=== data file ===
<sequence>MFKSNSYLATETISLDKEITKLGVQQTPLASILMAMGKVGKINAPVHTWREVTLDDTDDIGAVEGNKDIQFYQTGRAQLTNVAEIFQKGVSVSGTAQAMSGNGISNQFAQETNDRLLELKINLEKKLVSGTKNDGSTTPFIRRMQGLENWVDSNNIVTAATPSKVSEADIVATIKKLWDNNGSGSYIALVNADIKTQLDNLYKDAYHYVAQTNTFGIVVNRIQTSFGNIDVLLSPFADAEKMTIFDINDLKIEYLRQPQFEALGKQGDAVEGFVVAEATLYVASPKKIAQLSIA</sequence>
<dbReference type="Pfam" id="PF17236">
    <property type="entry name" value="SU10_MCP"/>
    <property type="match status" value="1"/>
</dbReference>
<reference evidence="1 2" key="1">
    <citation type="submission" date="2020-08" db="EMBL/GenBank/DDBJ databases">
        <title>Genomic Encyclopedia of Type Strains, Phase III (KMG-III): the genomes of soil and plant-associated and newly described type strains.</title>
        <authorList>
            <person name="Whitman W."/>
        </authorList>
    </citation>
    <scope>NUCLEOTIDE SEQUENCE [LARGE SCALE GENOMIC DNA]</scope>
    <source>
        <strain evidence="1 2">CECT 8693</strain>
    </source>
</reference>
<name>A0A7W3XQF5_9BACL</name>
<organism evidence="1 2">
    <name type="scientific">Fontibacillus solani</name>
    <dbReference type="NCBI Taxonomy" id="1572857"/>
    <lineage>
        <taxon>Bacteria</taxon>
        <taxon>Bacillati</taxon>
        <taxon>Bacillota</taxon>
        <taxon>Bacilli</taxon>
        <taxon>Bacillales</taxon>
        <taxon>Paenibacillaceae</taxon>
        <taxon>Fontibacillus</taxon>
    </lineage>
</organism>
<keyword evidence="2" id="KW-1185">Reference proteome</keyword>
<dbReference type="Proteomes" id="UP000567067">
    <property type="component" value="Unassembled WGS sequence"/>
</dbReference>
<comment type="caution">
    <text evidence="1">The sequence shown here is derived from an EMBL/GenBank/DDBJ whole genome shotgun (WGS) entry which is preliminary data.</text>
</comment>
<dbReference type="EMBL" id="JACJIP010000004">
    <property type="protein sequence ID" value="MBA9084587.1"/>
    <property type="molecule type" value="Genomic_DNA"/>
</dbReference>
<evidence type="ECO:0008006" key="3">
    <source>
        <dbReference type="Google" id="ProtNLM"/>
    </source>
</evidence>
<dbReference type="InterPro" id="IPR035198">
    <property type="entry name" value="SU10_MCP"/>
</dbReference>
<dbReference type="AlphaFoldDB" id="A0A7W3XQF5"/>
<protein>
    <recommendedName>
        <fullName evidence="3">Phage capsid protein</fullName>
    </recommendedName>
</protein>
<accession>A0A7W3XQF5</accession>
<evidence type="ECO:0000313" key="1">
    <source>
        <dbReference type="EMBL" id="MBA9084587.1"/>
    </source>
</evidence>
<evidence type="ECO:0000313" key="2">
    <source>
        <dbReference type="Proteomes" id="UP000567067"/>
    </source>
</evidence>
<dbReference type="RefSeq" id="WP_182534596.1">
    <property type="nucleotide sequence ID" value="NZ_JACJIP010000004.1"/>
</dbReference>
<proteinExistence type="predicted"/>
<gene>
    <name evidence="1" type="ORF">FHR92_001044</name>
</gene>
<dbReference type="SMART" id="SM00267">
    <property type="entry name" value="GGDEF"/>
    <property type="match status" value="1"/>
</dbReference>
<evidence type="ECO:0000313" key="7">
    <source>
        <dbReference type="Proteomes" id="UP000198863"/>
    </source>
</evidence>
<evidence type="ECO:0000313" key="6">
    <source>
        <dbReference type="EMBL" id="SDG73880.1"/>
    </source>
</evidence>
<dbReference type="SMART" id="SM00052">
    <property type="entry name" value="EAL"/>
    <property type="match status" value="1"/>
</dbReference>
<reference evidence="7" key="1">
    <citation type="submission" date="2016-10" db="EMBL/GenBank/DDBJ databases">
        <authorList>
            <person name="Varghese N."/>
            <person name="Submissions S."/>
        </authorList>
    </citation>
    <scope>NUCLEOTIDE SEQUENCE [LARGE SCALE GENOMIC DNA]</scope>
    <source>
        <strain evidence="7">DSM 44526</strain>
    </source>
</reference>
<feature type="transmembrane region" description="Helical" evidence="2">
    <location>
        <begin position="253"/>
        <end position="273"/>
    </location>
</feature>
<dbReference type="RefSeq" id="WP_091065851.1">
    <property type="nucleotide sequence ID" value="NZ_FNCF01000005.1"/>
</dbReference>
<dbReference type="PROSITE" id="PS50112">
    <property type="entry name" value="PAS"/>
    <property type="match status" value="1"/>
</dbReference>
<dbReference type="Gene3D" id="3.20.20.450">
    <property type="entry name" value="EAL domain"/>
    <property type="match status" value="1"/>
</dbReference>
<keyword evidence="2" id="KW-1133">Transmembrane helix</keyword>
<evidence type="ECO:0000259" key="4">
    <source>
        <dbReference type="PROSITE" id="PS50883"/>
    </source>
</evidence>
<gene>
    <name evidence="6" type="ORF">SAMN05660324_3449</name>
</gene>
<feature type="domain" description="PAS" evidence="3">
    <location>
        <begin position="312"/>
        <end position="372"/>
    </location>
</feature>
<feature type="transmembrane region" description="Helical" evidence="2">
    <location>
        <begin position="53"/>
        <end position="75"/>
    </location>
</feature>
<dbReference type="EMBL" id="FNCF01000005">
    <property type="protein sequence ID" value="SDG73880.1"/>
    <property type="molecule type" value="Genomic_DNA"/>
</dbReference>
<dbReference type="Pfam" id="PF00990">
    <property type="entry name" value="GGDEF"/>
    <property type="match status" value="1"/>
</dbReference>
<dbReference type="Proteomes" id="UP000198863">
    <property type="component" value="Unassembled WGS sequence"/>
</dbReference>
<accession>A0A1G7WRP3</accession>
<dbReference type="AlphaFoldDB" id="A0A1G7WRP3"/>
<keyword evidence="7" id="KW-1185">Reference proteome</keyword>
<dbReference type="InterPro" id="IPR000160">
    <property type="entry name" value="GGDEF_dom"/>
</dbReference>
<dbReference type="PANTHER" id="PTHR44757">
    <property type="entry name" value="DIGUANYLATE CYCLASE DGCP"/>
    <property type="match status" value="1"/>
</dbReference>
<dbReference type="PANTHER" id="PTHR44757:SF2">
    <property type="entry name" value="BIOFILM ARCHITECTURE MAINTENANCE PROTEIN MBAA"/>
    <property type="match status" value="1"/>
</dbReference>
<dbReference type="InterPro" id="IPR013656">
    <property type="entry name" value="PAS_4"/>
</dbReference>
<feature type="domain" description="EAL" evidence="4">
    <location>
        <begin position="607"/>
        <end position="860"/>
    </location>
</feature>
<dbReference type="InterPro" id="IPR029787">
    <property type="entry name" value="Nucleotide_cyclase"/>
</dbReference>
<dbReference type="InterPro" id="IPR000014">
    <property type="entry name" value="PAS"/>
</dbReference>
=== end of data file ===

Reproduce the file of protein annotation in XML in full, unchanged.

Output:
<sequence>MFKSNSYLATETISLDKEITKLGVQQTPLASILMAMGKVGKINAPVHTWREVTLDDTDDIGAVEGNKDIQFYQTGRAQLTNVAEIFQKGVSVSGTAQAMSGNGISNQFAQETNDRLLELKINLEKKLVSGTKNDGSTTPFIRRMQGLENWVDSNNIVTAATPSKVSEADIVATIKKLWDNNGSGSYIALVNADIKTQLDNLYKDAYHYVAQTNTFGIVVNRIQTSFGNIDVLLSPFADAEKMTIFDINDLKIEYLRQPQFEALGKQGDAVEGFVVAEATLYVASPKKIAQLSIA</sequence>
<dbReference type="Pfam" id="PF17236">
    <property type="entry name" value="SU10_MCP"/>
    <property type="match status" value="1"/>
</dbReference>
<reference evidence="1 2" key="1">
    <citation type="submission" date="2020-08" db="EMBL/GenBank/DDBJ databases">
        <title>Genomic Encyclopedia of Type Strains, Phase III (KMG-III): the genomes of soil and plant-associated and newly described type strains.</title>
        <authorList>
            <person name="Whitman W."/>
        </authorList>
    </citation>
    <scope>NUCLEOTIDE SEQUENCE [LARGE SCALE GENOMIC DNA]</scope>
    <source>
        <strain evidence="1 2">CECT 8693</strain>
    </source>
</reference>
<name>A0A7W3XQF5_9BACL</name>
<organism evidence="1 2">
    <name type="scientific">Fontibacillus solani</name>
    <dbReference type="NCBI Taxonomy" id="1572857"/>
    <lineage>
        <taxon>Bacteria</taxon>
        <taxon>Bacillati</taxon>
        <taxon>Bacillota</taxon>
        <taxon>Bacilli</taxon>
        <taxon>Bacillales</taxon>
        <taxon>Paenibacillaceae</taxon>
        <taxon>Fontibacillus</taxon>
    </lineage>
</organism>
<keyword evidence="2" id="KW-1185">Reference proteome</keyword>
<dbReference type="Proteomes" id="UP000567067">
    <property type="component" value="Unassembled WGS sequence"/>
</dbReference>
<comment type="caution">
    <text evidence="1">The sequence shown here is derived from an EMBL/GenBank/DDBJ whole genome shotgun (WGS) entry which is preliminary data.</text>
</comment>
<dbReference type="EMBL" id="JACJIP010000004">
    <property type="protein sequence ID" value="MBA9084587.1"/>
    <property type="molecule type" value="Genomic_DNA"/>
</dbReference>
<evidence type="ECO:0008006" key="3">
    <source>
        <dbReference type="Google" id="ProtNLM"/>
    </source>
</evidence>
<dbReference type="InterPro" id="IPR035198">
    <property type="entry name" value="SU10_MCP"/>
</dbReference>
<dbReference type="AlphaFoldDB" id="A0A7W3XQF5"/>
<protein>
    <recommendedName>
        <fullName evidence="3">Phage capsid protein</fullName>
    </recommendedName>
</protein>
<accession>A0A7W3XQF5</accession>
<evidence type="ECO:0000313" key="1">
    <source>
        <dbReference type="EMBL" id="MBA9084587.1"/>
    </source>
</evidence>
<evidence type="ECO:0000313" key="2">
    <source>
        <dbReference type="Proteomes" id="UP000567067"/>
    </source>
</evidence>
<dbReference type="RefSeq" id="WP_182534596.1">
    <property type="nucleotide sequence ID" value="NZ_JACJIP010000004.1"/>
</dbReference>
<proteinExistence type="predicted"/>
<gene>
    <name evidence="1" type="ORF">FHR92_001044</name>
</gene>
<dbReference type="SMART" id="SM00267">
    <property type="entry name" value="GGDEF"/>
    <property type="match status" value="1"/>
</dbReference>
<evidence type="ECO:0000313" key="7">
    <source>
        <dbReference type="Proteomes" id="UP000198863"/>
    </source>
</evidence>
<evidence type="ECO:0000313" key="6">
    <source>
        <dbReference type="EMBL" id="SDG73880.1"/>
    </source>
</evidence>
<dbReference type="SMART" id="SM00052">
    <property type="entry name" value="EAL"/>
    <property type="match status" value="1"/>
</dbReference>
<reference evidence="7" key="1">
    <citation type="submission" date="2016-10" db="EMBL/GenBank/DDBJ databases">
        <authorList>
            <person name="Varghese N."/>
            <person name="Submissions S."/>
        </authorList>
    </citation>
    <scope>NUCLEOTIDE SEQUENCE [LARGE SCALE GENOMIC DNA]</scope>
    <source>
        <strain evidence="7">DSM 44526</strain>
    </source>
</reference>
<feature type="transmembrane region" description="Helical" evidence="2">
    <location>
        <begin position="253"/>
        <end position="273"/>
    </location>
</feature>
<dbReference type="RefSeq" id="WP_091065851.1">
    <property type="nucleotide sequence ID" value="NZ_FNCF01000005.1"/>
</dbReference>
<dbReference type="PROSITE" id="PS50112">
    <property type="entry name" value="PAS"/>
    <property type="match status" value="1"/>
</dbReference>
<dbReference type="Gene3D" id="3.20.20.450">
    <property type="entry name" value="EAL domain"/>
    <property type="match status" value="1"/>
</dbReference>
<keyword evidence="2" id="KW-1133">Transmembrane helix</keyword>
<evidence type="ECO:0000259" key="4">
    <source>
        <dbReference type="PROSITE" id="PS50883"/>
    </source>
</evidence>
<gene>
    <name evidence="6" type="ORF">SAMN05660324_3449</name>
</gene>
<feature type="domain" description="PAS" evidence="3">
    <location>
        <begin position="312"/>
        <end position="372"/>
    </location>
</feature>
<feature type="transmembrane region" description="Helical" evidence="2">
    <location>
        <begin position="53"/>
        <end position="75"/>
    </location>
</feature>
<dbReference type="EMBL" id="FNCF01000005">
    <property type="protein sequence ID" value="SDG73880.1"/>
    <property type="molecule type" value="Genomic_DNA"/>
</dbReference>
<dbReference type="Pfam" id="PF00990">
    <property type="entry name" value="GGDEF"/>
    <property type="match status" value="1"/>
</dbReference>
<dbReference type="Proteomes" id="UP000198863">
    <property type="component" value="Unassembled WGS sequence"/>
</dbReference>
<accession>A0A1G7WRP3</accession>
<dbReference type="AlphaFoldDB" id="A0A1G7WRP3"/>
<keyword evidence="7" id="KW-1185">Reference proteome</keyword>
<dbReference type="InterPro" id="IPR000160">
    <property type="entry name" value="GGDEF_dom"/>
</dbReference>
<dbReference type="PANTHER" id="PTHR44757">
    <property type="entry name" value="DIGUANYLATE CYCLASE DGCP"/>
    <property type="match status" value="1"/>
</dbReference>
<dbReference type="PANTHER" id="PTHR44757:SF2">
    <property type="entry name" value="BIOFILM ARCHITECTURE MAINTENANCE PROTEIN MBAA"/>
    <property type="match status" value="1"/>
</dbReference>
<dbReference type="InterPro" id="IPR013656">
    <property type="entry name" value="PAS_4"/>
</dbReference>
<feature type="domain" description="EAL" evidence="4">
    <location>
        <begin position="607"/>
        <end position="860"/>
    </location>
</feature>
<dbReference type="InterPro" id="IPR029787">
    <property type="entry name" value="Nucleotide_cyclase"/>
</dbReference>
<dbReference type="InterPro" id="IPR000014">
    <property type="entry name" value="PAS"/>
</dbReference>